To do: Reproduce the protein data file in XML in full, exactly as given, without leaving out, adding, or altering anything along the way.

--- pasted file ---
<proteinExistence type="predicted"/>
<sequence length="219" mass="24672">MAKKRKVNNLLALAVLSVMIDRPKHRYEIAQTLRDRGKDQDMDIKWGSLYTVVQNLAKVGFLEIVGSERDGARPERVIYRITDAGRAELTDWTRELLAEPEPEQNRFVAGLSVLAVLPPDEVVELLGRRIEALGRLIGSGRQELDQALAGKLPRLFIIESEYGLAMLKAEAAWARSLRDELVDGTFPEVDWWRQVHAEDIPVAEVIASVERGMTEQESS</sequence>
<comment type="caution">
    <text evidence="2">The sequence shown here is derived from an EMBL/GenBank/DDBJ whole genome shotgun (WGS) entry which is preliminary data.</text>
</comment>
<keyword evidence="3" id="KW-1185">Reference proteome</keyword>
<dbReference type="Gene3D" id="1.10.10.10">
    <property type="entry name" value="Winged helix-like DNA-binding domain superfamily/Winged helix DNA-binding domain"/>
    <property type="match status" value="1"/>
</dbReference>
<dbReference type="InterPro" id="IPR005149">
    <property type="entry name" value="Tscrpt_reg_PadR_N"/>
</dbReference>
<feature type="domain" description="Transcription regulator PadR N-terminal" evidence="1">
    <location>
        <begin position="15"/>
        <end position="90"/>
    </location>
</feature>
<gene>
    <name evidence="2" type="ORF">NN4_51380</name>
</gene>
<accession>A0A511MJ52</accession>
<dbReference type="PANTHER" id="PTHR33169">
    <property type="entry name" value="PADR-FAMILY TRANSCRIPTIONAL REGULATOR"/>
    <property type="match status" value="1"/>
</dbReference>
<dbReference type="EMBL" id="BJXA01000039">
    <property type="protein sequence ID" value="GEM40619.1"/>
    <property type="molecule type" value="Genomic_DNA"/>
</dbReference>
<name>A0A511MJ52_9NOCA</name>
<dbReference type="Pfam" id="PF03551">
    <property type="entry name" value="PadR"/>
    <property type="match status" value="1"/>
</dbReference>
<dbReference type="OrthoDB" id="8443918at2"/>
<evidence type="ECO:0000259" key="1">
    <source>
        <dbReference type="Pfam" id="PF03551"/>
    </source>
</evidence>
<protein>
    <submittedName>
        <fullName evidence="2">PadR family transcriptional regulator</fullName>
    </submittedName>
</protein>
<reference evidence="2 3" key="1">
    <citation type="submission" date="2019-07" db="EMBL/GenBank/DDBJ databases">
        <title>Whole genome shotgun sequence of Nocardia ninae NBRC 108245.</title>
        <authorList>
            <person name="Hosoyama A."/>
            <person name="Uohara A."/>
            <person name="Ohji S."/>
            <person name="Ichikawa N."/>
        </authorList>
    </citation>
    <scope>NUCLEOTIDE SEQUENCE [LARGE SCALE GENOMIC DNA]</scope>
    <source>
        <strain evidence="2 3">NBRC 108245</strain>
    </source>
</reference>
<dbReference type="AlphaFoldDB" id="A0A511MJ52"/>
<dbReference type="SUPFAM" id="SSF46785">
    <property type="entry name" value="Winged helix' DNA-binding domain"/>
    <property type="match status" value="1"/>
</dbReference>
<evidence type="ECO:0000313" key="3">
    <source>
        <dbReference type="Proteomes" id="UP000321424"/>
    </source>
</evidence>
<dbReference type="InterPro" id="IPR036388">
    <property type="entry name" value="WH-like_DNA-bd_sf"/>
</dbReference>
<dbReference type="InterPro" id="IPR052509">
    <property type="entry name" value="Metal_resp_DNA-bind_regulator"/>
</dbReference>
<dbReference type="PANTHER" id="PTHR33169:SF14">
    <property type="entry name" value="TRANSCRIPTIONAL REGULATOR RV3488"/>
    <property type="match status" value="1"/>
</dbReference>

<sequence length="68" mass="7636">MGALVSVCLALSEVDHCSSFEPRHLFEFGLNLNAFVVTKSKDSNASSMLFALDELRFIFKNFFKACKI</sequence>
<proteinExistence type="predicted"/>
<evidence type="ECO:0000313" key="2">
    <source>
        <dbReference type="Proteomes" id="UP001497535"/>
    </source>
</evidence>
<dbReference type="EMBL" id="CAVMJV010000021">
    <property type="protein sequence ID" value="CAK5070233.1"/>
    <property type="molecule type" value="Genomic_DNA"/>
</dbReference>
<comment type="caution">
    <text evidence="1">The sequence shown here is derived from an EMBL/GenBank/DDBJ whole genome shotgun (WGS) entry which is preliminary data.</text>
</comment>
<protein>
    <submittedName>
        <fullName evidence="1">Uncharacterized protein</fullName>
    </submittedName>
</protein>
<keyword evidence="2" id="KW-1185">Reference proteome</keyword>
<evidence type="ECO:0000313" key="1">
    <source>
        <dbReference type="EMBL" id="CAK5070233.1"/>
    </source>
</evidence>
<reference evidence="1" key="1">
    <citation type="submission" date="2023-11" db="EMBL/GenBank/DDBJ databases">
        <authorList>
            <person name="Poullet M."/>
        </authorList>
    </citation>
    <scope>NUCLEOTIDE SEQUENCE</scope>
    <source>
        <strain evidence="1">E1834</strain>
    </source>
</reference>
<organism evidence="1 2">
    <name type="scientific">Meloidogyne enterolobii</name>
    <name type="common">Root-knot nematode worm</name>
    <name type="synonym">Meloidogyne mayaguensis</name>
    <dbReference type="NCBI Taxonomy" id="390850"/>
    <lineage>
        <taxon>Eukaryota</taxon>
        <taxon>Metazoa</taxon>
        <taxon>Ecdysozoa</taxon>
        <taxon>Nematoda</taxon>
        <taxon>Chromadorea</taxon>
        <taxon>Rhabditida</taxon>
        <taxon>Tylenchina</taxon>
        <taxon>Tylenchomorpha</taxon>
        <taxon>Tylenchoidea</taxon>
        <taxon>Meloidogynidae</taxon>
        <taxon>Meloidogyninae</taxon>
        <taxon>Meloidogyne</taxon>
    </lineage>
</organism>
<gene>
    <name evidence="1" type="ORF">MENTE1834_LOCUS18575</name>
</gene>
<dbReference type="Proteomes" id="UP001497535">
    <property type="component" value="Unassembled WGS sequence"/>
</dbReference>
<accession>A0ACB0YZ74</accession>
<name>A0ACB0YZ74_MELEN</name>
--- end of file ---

<proteinExistence type="predicted"/>
<sequence length="219" mass="24672">MAKKRKVNNLLALAVLSVMIDRPKHRYEIAQTLRDRGKDQDMDIKWGSLYTVVQNLAKVGFLEIVGSERDGARPERVIYRITDAGRAELTDWTRELLAEPEPEQNRFVAGLSVLAVLPPDEVVELLGRRIEALGRLIGSGRQELDQALAGKLPRLFIIESEYGLAMLKAEAAWARSLRDELVDGTFPEVDWWRQVHAEDIPVAEVIASVERGMTEQESS</sequence>
<comment type="caution">
    <text evidence="2">The sequence shown here is derived from an EMBL/GenBank/DDBJ whole genome shotgun (WGS) entry which is preliminary data.</text>
</comment>
<keyword evidence="3" id="KW-1185">Reference proteome</keyword>
<dbReference type="Gene3D" id="1.10.10.10">
    <property type="entry name" value="Winged helix-like DNA-binding domain superfamily/Winged helix DNA-binding domain"/>
    <property type="match status" value="1"/>
</dbReference>
<dbReference type="InterPro" id="IPR005149">
    <property type="entry name" value="Tscrpt_reg_PadR_N"/>
</dbReference>
<feature type="domain" description="Transcription regulator PadR N-terminal" evidence="1">
    <location>
        <begin position="15"/>
        <end position="90"/>
    </location>
</feature>
<gene>
    <name evidence="2" type="ORF">NN4_51380</name>
</gene>
<accession>A0A511MJ52</accession>
<dbReference type="PANTHER" id="PTHR33169">
    <property type="entry name" value="PADR-FAMILY TRANSCRIPTIONAL REGULATOR"/>
    <property type="match status" value="1"/>
</dbReference>
<dbReference type="EMBL" id="BJXA01000039">
    <property type="protein sequence ID" value="GEM40619.1"/>
    <property type="molecule type" value="Genomic_DNA"/>
</dbReference>
<name>A0A511MJ52_9NOCA</name>
<dbReference type="Pfam" id="PF03551">
    <property type="entry name" value="PadR"/>
    <property type="match status" value="1"/>
</dbReference>
<dbReference type="OrthoDB" id="8443918at2"/>
<evidence type="ECO:0000259" key="1">
    <source>
        <dbReference type="Pfam" id="PF03551"/>
    </source>
</evidence>
<protein>
    <submittedName>
        <fullName evidence="2">PadR family transcriptional regulator</fullName>
    </submittedName>
</protein>
<reference evidence="2 3" key="1">
    <citation type="submission" date="2019-07" db="EMBL/GenBank/DDBJ databases">
        <title>Whole genome shotgun sequence of Nocardia ninae NBRC 108245.</title>
        <authorList>
            <person name="Hosoyama A."/>
            <person name="Uohara A."/>
            <person name="Ohji S."/>
            <person name="Ichikawa N."/>
        </authorList>
    </citation>
    <scope>NUCLEOTIDE SEQUENCE [LARGE SCALE GENOMIC DNA]</scope>
    <source>
        <strain evidence="2 3">NBRC 108245</strain>
    </source>
</reference>
<dbReference type="AlphaFoldDB" id="A0A511MJ52"/>
<dbReference type="SUPFAM" id="SSF46785">
    <property type="entry name" value="Winged helix' DNA-binding domain"/>
    <property type="match status" value="1"/>
</dbReference>
<evidence type="ECO:0000313" key="3">
    <source>
        <dbReference type="Proteomes" id="UP000321424"/>
    </source>
</evidence>
<dbReference type="InterPro" id="IPR036388">
    <property type="entry name" value="WH-like_DNA-bd_sf"/>
</dbReference>
<dbReference type="InterPro" id="IPR052509">
    <property type="entry name" value="Metal_resp_DNA-bind_regulator"/>
</dbReference>
<dbReference type="PANTHER" id="PTHR33169:SF14">
    <property type="entry name" value="TRANSCRIPTIONAL REGULATOR RV3488"/>
    <property type="match status" value="1"/>
</dbReference>

<sequence length="68" mass="7636">MGALVSVCLALSEVDHCSSFEPRHLFEFGLNLNAFVVTKSKDSNASSMLFALDELRFIFKNFFKACKI</sequence>
<proteinExistence type="predicted"/>
<evidence type="ECO:0000313" key="2">
    <source>
        <dbReference type="Proteomes" id="UP001497535"/>
    </source>
</evidence>
<dbReference type="EMBL" id="CAVMJV010000021">
    <property type="protein sequence ID" value="CAK5070233.1"/>
    <property type="molecule type" value="Genomic_DNA"/>
</dbReference>
<comment type="caution">
    <text evidence="1">The sequence shown here is derived from an EMBL/GenBank/DDBJ whole genome shotgun (WGS) entry which is preliminary data.</text>
</comment>
<protein>
    <submittedName>
        <fullName evidence="1">Uncharacterized protein</fullName>
    </submittedName>
</protein>
<keyword evidence="2" id="KW-1185">Reference proteome</keyword>
<evidence type="ECO:0000313" key="1">
    <source>
        <dbReference type="EMBL" id="CAK5070233.1"/>
    </source>
</evidence>
<reference evidence="1" key="1">
    <citation type="submission" date="2023-11" db="EMBL/GenBank/DDBJ databases">
        <authorList>
            <person name="Poullet M."/>
        </authorList>
    </citation>
    <scope>NUCLEOTIDE SEQUENCE</scope>
    <source>
        <strain evidence="1">E1834</strain>
    </source>
</reference>
<organism evidence="1 2">
    <name type="scientific">Meloidogyne enterolobii</name>
    <name type="common">Root-knot nematode worm</name>
    <name type="synonym">Meloidogyne mayaguensis</name>
    <dbReference type="NCBI Taxonomy" id="390850"/>
    <lineage>
        <taxon>Eukaryota</taxon>
        <taxon>Metazoa</taxon>
        <taxon>Ecdysozoa</taxon>
        <taxon>Nematoda</taxon>
        <taxon>Chromadorea</taxon>
        <taxon>Rhabditida</taxon>
        <taxon>Tylenchina</taxon>
        <taxon>Tylenchomorpha</taxon>
        <taxon>Tylenchoidea</taxon>
        <taxon>Meloidogynidae</taxon>
        <taxon>Meloidogyninae</taxon>
        <taxon>Meloidogyne</taxon>
    </lineage>
</organism>
<gene>
    <name evidence="1" type="ORF">MENTE1834_LOCUS18575</name>
</gene>
<dbReference type="Proteomes" id="UP001497535">
    <property type="component" value="Unassembled WGS sequence"/>
</dbReference>
<accession>A0ACB0YZ74</accession>
<name>A0ACB0YZ74_MELEN</name>